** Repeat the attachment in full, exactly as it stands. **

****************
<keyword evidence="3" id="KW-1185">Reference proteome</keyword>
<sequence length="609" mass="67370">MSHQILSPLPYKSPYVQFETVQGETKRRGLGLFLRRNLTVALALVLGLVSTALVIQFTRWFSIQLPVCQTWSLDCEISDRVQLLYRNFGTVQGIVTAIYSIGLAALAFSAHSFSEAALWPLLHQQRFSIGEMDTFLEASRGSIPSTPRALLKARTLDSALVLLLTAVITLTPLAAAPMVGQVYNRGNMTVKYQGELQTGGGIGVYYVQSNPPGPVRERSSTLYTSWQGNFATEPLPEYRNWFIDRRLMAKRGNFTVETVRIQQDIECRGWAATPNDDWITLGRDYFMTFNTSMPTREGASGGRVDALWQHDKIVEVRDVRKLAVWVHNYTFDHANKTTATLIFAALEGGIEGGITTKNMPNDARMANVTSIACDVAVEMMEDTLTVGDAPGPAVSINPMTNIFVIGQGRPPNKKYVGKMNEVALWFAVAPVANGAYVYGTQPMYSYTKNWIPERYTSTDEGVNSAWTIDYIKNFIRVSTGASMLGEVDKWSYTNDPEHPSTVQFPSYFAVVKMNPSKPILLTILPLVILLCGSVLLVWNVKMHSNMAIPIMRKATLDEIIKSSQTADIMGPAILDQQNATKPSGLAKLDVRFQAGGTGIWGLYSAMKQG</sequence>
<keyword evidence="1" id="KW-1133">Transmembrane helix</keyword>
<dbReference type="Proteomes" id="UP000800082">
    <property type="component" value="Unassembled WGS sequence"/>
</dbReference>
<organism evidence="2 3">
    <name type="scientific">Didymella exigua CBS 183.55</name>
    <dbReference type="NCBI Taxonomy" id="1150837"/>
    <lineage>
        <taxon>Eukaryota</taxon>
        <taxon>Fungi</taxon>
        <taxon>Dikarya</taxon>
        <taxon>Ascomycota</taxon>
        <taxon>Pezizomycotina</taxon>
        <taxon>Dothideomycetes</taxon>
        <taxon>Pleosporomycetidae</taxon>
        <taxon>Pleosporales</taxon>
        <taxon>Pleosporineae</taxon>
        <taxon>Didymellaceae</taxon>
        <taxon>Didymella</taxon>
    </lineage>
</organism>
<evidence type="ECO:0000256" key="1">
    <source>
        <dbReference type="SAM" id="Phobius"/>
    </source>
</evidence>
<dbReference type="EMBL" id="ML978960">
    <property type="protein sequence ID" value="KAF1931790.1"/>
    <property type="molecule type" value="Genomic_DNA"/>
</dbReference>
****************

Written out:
<keyword evidence="3" id="KW-1185">Reference proteome</keyword>
<sequence length="609" mass="67370">MSHQILSPLPYKSPYVQFETVQGETKRRGLGLFLRRNLTVALALVLGLVSTALVIQFTRWFSIQLPVCQTWSLDCEISDRVQLLYRNFGTVQGIVTAIYSIGLAALAFSAHSFSEAALWPLLHQQRFSIGEMDTFLEASRGSIPSTPRALLKARTLDSALVLLLTAVITLTPLAAAPMVGQVYNRGNMTVKYQGELQTGGGIGVYYVQSNPPGPVRERSSTLYTSWQGNFATEPLPEYRNWFIDRRLMAKRGNFTVETVRIQQDIECRGWAATPNDDWITLGRDYFMTFNTSMPTREGASGGRVDALWQHDKIVEVRDVRKLAVWVHNYTFDHANKTTATLIFAALEGGIEGGITTKNMPNDARMANVTSIACDVAVEMMEDTLTVGDAPGPAVSINPMTNIFVIGQGRPPNKKYVGKMNEVALWFAVAPVANGAYVYGTQPMYSYTKNWIPERYTSTDEGVNSAWTIDYIKNFIRVSTGASMLGEVDKWSYTNDPEHPSTVQFPSYFAVVKMNPSKPILLTILPLVILLCGSVLLVWNVKMHSNMAIPIMRKATLDEIIKSSQTADIMGPAILDQQNATKPSGLAKLDVRFQAGGTGIWGLYSAMKQG</sequence>
<keyword evidence="1" id="KW-1133">Transmembrane helix</keyword>
<dbReference type="Proteomes" id="UP000800082">
    <property type="component" value="Unassembled WGS sequence"/>
</dbReference>
<organism evidence="2 3">
    <name type="scientific">Didymella exigua CBS 183.55</name>
    <dbReference type="NCBI Taxonomy" id="1150837"/>
    <lineage>
        <taxon>Eukaryota</taxon>
        <taxon>Fungi</taxon>
        <taxon>Dikarya</taxon>
        <taxon>Ascomycota</taxon>
        <taxon>Pezizomycotina</taxon>
        <taxon>Dothideomycetes</taxon>
        <taxon>Pleosporomycetidae</taxon>
        <taxon>Pleosporales</taxon>
        <taxon>Pleosporineae</taxon>
        <taxon>Didymellaceae</taxon>
        <taxon>Didymella</taxon>
    </lineage>
</organism>
<evidence type="ECO:0000256" key="1">
    <source>
        <dbReference type="SAM" id="Phobius"/>
    </source>
</evidence>
<dbReference type="EMBL" id="ML978960">
    <property type="protein sequence ID" value="KAF1931790.1"/>
    <property type="molecule type" value="Genomic_DNA"/>
</dbReference>